One of the random chores on my To-Do List is to regularly check for Calls for Artists. After all, what’s the point of making all this art if no one besides my ten Instagram followers (and all you lovely blog subscribers) is going to see it?
Most of the calls sound interesting until I click on “More Info” and have a good laugh at the staggering entry fee before hitting the Back button. Some calls are way out of my league (determined by their use of super pretentious wording and art school cliches that leave me wondering if I’m reading a call for art or an intro to someone’s poetry thesis).
But a rare few are right up my alley. One was a call to exhibit at a local library and it had a pretty extensive application to fill out. Unfortunately, since my work doesn’t exactly center around a theme (unless you call “I though it was pretty/intriguing so I drew it” a theme), I didn’t make the grade.
Another was a call to exhibit in at a local college. After a brief paragraph describing their need for local artists to show off their work, there was no other application, just an email contact for more information. Mail program opened, information request politely worded, email sent.
A couple days later I received an email back from the Events Coordinator asking me to call her. Ugh, really? I HATE calling people. Oh well, if I can be brave enough to speak self-taught French to real French people, I can make a simple phone call.
The woman, Joyce, was super nice. She’d looked over my website and loved my work (I was instantly liking this woman!) and basically said I could have the gallery space for the duration of the college’s spring term.
Wait. What? It can’t be that easy. No application? No fee? No effort? Okay, well a tad bit of an effort because she wanted me to come view the space to see if I would want to exhibit in it (as if I’m picky!). Luckily her appointment calendar coordinated nicely with my having to collect my work on the final day of my solo show with the Clackamas Arts Alliance, allowing me to combine trips since I hate driving.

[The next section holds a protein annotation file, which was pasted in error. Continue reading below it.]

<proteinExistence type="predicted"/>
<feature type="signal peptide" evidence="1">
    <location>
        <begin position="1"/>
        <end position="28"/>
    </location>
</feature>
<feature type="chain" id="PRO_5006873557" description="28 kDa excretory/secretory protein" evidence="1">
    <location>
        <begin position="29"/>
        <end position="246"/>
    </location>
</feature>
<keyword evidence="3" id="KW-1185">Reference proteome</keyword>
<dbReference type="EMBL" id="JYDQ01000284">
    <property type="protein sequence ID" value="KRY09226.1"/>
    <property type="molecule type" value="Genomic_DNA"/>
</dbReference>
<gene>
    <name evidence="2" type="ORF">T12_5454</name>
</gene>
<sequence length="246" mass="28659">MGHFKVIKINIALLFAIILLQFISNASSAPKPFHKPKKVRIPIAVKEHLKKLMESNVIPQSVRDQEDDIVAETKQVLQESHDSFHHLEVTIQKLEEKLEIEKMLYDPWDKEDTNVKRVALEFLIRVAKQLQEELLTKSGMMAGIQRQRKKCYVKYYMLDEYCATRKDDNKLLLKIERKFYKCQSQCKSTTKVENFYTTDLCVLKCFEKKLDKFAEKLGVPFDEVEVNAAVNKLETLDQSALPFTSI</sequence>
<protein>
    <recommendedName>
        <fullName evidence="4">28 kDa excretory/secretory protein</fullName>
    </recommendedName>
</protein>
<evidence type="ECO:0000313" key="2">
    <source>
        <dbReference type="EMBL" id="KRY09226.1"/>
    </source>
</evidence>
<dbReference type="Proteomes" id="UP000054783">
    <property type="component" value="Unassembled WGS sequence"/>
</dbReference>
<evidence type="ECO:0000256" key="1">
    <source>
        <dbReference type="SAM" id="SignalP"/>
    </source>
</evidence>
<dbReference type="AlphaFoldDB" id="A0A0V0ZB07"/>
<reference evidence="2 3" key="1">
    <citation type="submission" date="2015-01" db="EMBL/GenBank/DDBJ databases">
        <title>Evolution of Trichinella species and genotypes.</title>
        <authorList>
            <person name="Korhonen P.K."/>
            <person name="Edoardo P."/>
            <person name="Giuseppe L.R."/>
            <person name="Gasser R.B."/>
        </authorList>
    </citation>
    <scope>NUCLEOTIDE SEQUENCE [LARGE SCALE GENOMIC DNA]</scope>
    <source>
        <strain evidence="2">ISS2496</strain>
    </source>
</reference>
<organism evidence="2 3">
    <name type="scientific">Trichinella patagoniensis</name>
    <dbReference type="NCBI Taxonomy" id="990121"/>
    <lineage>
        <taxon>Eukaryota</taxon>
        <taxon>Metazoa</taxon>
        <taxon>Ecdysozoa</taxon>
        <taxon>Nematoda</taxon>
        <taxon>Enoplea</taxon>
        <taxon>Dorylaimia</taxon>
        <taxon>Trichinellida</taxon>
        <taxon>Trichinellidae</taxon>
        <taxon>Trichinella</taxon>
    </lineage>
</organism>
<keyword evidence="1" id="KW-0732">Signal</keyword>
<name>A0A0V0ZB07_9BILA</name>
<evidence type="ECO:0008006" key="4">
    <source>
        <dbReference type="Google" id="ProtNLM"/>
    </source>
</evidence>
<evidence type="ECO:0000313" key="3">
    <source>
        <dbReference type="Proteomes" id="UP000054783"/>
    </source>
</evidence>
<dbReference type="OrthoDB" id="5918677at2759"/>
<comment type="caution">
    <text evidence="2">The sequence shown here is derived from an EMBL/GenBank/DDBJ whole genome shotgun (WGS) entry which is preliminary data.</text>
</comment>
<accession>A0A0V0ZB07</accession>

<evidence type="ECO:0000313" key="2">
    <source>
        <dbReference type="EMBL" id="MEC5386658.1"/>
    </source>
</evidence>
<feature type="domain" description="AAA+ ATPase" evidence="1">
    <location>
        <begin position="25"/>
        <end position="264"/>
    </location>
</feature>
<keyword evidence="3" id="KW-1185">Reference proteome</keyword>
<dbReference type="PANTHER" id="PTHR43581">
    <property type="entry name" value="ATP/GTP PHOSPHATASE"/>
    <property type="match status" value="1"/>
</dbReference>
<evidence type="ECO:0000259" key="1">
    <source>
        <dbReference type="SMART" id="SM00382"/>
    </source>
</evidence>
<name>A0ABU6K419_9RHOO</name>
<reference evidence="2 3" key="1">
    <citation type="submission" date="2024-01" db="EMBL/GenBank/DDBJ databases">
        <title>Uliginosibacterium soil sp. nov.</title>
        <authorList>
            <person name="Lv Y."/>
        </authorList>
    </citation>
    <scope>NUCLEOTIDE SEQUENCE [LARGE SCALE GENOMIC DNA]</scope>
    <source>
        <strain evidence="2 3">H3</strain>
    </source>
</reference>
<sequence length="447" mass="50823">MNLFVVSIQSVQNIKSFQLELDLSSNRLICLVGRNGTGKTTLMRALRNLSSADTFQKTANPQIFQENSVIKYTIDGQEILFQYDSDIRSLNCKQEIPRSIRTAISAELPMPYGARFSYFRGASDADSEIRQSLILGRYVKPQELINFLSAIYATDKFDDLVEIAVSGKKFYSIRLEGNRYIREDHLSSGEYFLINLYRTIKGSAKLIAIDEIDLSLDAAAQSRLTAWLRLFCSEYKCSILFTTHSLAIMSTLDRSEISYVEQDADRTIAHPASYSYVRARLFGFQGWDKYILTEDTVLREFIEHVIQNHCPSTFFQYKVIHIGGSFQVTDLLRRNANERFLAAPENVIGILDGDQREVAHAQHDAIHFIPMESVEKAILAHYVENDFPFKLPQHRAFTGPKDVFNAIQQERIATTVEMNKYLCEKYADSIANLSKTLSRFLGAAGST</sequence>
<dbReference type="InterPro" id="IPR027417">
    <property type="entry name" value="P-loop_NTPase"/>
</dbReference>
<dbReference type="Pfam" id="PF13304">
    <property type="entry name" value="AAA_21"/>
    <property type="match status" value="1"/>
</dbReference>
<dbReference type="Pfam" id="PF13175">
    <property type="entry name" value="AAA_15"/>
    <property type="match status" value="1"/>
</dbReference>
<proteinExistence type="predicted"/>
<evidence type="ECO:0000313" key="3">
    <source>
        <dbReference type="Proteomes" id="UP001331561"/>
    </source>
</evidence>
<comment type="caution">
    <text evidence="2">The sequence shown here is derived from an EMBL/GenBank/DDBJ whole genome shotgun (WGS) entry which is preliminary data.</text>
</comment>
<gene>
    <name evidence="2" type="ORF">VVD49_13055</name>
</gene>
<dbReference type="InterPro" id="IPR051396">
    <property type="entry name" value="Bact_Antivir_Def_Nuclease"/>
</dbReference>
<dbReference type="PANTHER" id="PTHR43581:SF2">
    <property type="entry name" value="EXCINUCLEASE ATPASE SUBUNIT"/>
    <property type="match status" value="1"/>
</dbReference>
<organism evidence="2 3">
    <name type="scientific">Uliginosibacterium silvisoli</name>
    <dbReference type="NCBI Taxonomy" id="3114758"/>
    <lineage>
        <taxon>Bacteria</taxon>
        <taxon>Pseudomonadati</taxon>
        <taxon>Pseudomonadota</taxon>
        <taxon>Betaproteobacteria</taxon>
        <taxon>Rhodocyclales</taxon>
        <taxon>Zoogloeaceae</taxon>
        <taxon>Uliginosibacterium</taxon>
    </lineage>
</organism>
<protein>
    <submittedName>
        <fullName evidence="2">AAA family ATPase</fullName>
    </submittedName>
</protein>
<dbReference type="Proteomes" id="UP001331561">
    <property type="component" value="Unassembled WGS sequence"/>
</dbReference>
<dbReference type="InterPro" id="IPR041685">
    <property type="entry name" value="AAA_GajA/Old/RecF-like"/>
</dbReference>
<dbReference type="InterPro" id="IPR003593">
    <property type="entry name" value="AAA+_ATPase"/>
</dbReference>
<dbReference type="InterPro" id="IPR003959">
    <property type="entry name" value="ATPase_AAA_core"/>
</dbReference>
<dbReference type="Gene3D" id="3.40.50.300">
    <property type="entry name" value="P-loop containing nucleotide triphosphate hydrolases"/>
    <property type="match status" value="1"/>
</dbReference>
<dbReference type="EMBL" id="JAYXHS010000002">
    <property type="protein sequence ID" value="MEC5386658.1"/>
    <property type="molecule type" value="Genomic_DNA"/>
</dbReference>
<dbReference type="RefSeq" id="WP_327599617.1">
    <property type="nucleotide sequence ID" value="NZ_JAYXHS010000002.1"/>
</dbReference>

After a brain frazzling journey through a nightmare of a traffic jam, I arrived at the college. The moment I stepped in I had to remind myself to not jump for joy with excitement. The space is amazing. Wonderful light, nice and big, and lots of space for people to hang out. Here, take a look….
Joyce was great. She explained what they needed, what they couldn’t display (basically, no porn), and what they would do for me. The college offers loads of media exposure and she said I could host a reception if I like. Par-tay!!
All the time I kept expecting to have to fill out some sort of application or to be told that I’d have to share this space with ten other artists. But no, it’s mine all mine all for simply sending an email. Not a bad deal, if you ask me.
The only downside is that this is a huge space – the photo above shows only a single wall. There’s another one on the other side of the lobby to fill as well which means I’ll need at least twenty pieces to fill the walls. That’s a lot of art work…and a lot of framing (ugh).
But the show doesn’t start until next April giving me plenty of time to crank out some more show-worthy art (or to die trying!).
Anything happen to make you feel lucky this week? Go ahead and share in a comment below!
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Tammie Painter is the author of The Trials of Hercules and an artist who dedicates herself to the tedium of creating Images with colored pencil. Don’t forget to stock up on your summer reading. All my books are only a dollar each as part of Smashwords’ Summer Sale. Full details here, or just start shopping by following this link.